Dosing and the Spinal Cord: The Role of Cycling

10:30 AM - 12:00 PM Friday, January 14

Recently there has been renewed interest in modifying continuous stimulation programming to intermittent or cyclical stimulation with designated off times. Multiple reasons have been proposed for cycling including improving battery longevity while maintaining clinical outcomes. In addition, theoretical concerns have been proposed regarding the 'overdosing' of the spinal cord resulting in declining efficacy. This panel will highlight and explore clinical and basic science data surrounding cycling and the duty cycle in spinal cord stimulation. In addition, future trial designs will be proposed and discussed to further enhance our understanding of cycling and its appropriate deployment in programming parameters for spinal cord stimulation for the treatment of pain.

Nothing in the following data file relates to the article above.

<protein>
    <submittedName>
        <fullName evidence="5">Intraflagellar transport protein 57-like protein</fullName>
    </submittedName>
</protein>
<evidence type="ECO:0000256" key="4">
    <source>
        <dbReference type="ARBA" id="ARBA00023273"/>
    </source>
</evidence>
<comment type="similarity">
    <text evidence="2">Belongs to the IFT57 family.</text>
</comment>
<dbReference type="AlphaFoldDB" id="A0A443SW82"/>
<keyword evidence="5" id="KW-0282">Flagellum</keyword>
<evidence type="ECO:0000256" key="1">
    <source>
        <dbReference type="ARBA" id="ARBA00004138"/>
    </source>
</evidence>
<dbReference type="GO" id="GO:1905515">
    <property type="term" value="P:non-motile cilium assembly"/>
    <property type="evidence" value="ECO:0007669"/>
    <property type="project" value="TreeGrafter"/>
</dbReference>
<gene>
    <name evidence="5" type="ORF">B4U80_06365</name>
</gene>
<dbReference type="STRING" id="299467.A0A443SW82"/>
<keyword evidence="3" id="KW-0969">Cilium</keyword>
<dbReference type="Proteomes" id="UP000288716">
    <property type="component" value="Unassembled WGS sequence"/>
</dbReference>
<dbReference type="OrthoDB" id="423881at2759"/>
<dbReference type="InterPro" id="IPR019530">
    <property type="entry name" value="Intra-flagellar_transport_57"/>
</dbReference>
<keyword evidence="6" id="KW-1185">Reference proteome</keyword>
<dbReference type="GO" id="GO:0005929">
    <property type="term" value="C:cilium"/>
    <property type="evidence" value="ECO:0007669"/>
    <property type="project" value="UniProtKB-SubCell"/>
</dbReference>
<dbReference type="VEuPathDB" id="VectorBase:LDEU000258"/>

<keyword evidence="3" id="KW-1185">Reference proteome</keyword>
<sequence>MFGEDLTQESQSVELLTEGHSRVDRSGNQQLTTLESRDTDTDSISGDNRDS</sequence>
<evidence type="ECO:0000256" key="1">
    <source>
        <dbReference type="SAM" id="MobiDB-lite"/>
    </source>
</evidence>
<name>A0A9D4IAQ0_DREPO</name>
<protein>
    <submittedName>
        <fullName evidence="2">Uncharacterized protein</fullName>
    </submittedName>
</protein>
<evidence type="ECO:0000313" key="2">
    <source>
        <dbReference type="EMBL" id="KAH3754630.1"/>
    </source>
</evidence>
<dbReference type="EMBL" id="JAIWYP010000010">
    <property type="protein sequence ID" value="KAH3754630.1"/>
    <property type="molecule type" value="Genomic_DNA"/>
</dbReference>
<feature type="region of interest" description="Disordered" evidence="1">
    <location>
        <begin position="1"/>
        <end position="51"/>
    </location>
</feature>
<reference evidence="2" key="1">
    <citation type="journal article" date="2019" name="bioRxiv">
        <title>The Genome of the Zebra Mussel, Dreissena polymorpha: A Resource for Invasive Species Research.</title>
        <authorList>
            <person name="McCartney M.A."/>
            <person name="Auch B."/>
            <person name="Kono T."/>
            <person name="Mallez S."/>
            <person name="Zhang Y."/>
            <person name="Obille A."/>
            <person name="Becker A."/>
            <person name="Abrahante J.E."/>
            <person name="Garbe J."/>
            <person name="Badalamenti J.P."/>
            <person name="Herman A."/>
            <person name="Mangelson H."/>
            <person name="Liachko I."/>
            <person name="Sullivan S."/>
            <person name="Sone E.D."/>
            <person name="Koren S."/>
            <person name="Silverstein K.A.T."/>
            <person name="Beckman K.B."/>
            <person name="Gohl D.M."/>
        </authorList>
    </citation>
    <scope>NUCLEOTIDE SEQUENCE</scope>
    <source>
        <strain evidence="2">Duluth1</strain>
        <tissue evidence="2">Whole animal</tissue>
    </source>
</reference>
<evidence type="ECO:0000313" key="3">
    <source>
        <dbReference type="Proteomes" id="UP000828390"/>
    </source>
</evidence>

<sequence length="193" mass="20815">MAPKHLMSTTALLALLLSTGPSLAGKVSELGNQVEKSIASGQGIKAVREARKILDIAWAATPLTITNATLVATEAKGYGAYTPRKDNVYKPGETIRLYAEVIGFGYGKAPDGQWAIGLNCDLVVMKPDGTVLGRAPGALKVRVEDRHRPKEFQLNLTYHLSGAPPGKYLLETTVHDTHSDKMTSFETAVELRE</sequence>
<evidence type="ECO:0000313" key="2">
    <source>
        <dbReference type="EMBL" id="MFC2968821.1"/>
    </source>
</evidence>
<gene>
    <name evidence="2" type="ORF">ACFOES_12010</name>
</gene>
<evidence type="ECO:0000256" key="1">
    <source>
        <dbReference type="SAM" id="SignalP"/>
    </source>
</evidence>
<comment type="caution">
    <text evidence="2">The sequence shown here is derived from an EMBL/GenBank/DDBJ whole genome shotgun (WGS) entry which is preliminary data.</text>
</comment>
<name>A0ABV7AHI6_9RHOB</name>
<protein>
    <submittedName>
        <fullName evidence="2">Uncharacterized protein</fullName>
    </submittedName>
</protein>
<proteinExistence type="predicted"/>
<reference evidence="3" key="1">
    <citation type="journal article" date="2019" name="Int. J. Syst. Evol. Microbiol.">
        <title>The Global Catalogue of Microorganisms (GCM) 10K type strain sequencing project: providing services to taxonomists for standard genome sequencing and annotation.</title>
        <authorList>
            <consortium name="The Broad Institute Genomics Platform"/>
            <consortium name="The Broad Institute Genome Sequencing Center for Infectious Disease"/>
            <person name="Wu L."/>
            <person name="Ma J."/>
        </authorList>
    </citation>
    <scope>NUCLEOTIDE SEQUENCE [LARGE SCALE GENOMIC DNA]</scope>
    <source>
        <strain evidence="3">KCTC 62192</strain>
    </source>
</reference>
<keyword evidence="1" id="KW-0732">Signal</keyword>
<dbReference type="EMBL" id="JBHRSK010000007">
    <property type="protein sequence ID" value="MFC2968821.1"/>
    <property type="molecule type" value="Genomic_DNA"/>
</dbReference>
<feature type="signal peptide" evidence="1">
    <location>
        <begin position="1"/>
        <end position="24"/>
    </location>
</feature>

Learning Objectives

Upon completion of this educational activity, participants should be able to:

  • Define spinal cord stimulation overdosing and explore its scientific merit.
  • Characterize the clinical data for cycling and intermittent dosing in spinal cord stimulation.
  • Analyze the concept of dose in spinal cord stimulation.
  • Describe future scientific protocols and trial designs to enhance our understanding of cycling and intermittent dosing.
Faculty:

Lawrence Poree, MD,MPH,PhD

David A. Provenzano, MD

Julie G. Pilitsis, MD,PhD

Damian S. Shin, PhD

David A. Provenzano, MD

Ricardo Vallejo, MD,PHD